The lessons learned from Ayrton Senna’s fatal accident has hugely benefitted motorsport in the last two decades. What has happened in the wake of his death has transformed the sport.

That weekend back in 1994 was a horrendous one for world motorsport. On the Saturday, Austrian Roland Ratzenberger was killed after the front wing of his Simtek turned him into a passenger heading into the ultra-fast Villeneuve sweeper.

It was the first death in Formula 1 since Elio de Angelis in 1986, and the first in at a race weekend since Riccardo Paletti in 1982.

When Ratzenberger was followed by Senna the next day, the sport, already in a state of shock, was at a loose end. It was suddenly hit home that these men, these gladiators of the sport, were still mortal. In the eight years that had passed since de Angelis we’d all somehow forgotten that.

Had it just been Ratzenberger who’d lost his life the reaction would have been markedly different, to the detriment of everyone.

The Austrian was a 34-year-old rookie to the sport, driving for a car in which he’d do well to qualify. His death, while not excusable or acceptable, was slightly easier to understand.

We can somehow process the death of a Formula 1 also-ran better than we can that of its established star. It was overshadowed by the events of the following day, but it should never, ever be forgotten.

Senna dying was simply unimaginable. The sports established star, a three-time champion, commanded respect and possessed unimaginable skills. He couldn’t die, he was protected somehow, wasn’t he?

But he wasn’t, and his death made us all suddenly realise the sport needed to change. The reaction the world had to Senna’s death has shaped the sport ever since.

Crash tests were made more stringent, driver protection increased and deformable structures improved. Even the great Eau Rouge was not immune as circuits were progressively castrated in the name of safety.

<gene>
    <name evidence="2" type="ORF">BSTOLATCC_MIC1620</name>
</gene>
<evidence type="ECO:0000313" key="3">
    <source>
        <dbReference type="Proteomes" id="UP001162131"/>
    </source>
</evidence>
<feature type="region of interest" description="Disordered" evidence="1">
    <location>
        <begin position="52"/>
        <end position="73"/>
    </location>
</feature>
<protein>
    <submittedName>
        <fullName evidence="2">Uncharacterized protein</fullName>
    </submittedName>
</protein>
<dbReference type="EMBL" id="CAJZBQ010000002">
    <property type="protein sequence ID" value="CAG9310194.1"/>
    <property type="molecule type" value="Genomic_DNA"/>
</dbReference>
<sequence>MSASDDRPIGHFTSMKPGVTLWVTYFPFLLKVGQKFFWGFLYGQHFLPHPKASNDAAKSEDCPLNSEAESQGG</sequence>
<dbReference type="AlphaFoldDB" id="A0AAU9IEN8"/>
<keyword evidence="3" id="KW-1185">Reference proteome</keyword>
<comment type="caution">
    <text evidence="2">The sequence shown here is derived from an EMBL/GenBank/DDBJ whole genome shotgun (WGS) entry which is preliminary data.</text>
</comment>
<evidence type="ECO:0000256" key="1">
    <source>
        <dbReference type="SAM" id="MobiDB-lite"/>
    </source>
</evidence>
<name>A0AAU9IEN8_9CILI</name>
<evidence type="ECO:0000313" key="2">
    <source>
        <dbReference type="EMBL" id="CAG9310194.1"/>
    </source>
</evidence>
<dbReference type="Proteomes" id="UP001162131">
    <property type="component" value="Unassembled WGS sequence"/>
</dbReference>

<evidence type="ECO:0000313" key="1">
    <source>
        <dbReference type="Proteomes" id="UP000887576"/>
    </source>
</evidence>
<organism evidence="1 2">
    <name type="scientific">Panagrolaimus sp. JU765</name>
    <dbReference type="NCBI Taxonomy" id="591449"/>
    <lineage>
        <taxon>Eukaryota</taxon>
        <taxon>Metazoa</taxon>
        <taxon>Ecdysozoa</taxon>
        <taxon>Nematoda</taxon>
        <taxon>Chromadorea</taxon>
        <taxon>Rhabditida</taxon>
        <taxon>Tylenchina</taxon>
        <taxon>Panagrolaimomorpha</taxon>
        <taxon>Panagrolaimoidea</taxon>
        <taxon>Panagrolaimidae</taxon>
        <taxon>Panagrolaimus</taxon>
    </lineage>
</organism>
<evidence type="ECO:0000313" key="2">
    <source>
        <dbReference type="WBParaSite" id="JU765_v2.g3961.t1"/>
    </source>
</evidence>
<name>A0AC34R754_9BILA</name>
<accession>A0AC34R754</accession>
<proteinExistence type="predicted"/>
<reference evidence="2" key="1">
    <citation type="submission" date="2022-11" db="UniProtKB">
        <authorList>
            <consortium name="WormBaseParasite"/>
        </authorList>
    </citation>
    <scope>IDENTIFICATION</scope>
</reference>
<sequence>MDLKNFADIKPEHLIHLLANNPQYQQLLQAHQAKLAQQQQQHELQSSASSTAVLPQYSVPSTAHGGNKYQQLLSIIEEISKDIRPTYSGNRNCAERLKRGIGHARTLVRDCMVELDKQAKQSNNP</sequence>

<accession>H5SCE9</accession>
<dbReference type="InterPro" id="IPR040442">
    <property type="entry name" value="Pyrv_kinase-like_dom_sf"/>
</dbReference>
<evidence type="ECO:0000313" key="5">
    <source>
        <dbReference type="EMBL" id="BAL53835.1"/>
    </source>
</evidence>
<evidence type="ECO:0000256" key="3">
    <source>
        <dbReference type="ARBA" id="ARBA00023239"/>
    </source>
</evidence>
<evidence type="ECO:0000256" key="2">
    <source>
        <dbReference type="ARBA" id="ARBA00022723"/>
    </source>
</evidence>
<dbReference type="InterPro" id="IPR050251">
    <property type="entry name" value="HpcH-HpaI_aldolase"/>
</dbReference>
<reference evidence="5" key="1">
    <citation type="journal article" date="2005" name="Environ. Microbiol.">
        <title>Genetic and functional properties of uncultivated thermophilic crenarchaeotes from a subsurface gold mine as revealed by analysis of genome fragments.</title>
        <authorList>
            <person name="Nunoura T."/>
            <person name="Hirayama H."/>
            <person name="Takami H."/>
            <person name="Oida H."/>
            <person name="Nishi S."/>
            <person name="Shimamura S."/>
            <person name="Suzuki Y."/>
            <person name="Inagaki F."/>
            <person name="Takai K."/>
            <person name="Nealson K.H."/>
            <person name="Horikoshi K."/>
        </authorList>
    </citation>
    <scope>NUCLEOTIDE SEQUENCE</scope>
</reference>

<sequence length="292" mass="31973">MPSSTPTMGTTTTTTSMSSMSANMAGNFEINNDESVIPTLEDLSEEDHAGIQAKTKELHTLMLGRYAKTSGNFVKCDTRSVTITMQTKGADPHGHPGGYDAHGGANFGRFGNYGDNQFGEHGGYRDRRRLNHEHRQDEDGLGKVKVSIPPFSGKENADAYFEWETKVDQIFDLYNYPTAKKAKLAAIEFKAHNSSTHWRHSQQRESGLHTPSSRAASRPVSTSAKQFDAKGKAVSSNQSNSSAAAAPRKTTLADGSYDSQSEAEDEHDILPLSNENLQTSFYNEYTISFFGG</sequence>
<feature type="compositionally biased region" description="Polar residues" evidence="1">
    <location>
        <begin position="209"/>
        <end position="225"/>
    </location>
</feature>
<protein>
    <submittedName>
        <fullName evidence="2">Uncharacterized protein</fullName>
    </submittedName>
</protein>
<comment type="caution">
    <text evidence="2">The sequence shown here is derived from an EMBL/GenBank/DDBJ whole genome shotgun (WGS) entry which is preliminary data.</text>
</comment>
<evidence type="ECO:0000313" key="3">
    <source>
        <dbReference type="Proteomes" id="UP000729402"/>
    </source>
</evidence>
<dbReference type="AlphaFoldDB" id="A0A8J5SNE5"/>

We moan and groan at the fact that modern circuits don’t force the drivers to take the risks they once did, and don’t punish mistakes when they are made but they are safe, and that is a critical factor.

In 2007 Robert Kubica barrel rolled his BMW Sauber in Canada. The car disintegrated around him, shedding wheels and wings while keeping the safety cell intact. When it came to a rest, his feet dangled worryingly out the end of the car, yet he escaped with minor injuries in an accident that would have killed him 10 years earlier.

The same can be said for Anthony Davidson, who crashed heavily at Le Mans. Lapping a slower car in his prototype Toyota, his car flew some 200 metres through the air at the end of the Mulsanne straight.

He came to rest just metres short of a tyre barrier in to which he slid heavily. Soon after the former Formula 1 driver tweeted from hospital that he had a broken back but was otherwise okay. A broken back is not always as terminal as it sounds.

Piergiueseppi Perazzini, the driver of the Ferrari which tagged Davidson, collided equally heavily before being upended and coming to rest on its back. The Italian sprung from the car, stepped over the fence and sat on the grass bank uninjured.

It is easy to imagine that accident having been far worse, and there are countless other examples from categories across the world where increased focus has saved lives.

I can vouch for those in motorsport who hold their breath every time there is a heavy accident. Hang around the sport long enough and you will lose friends; the sport is dangerous, but at least now it is very much the exception rather than the rule.

To this day Senna remains the last driver to be killed in a Formula 1 car. It’s been 18 years since the Brazilian great lost his life, the longest period without a fatality in the sports history.

Senna’s demise can be credited as a significant factor in the drive to improve safety in modern motorsport. It’s a legacy the Brazilian has left behind him, which has enhanced the sport to a degree it would never have reached had he just hung up his helmet. Senna paid the ultimate price and as a result so many others haven’t.

It’s a terrible way to think about the demise of one of the sports brightest stars, but not one that should be ignored or forgotten.

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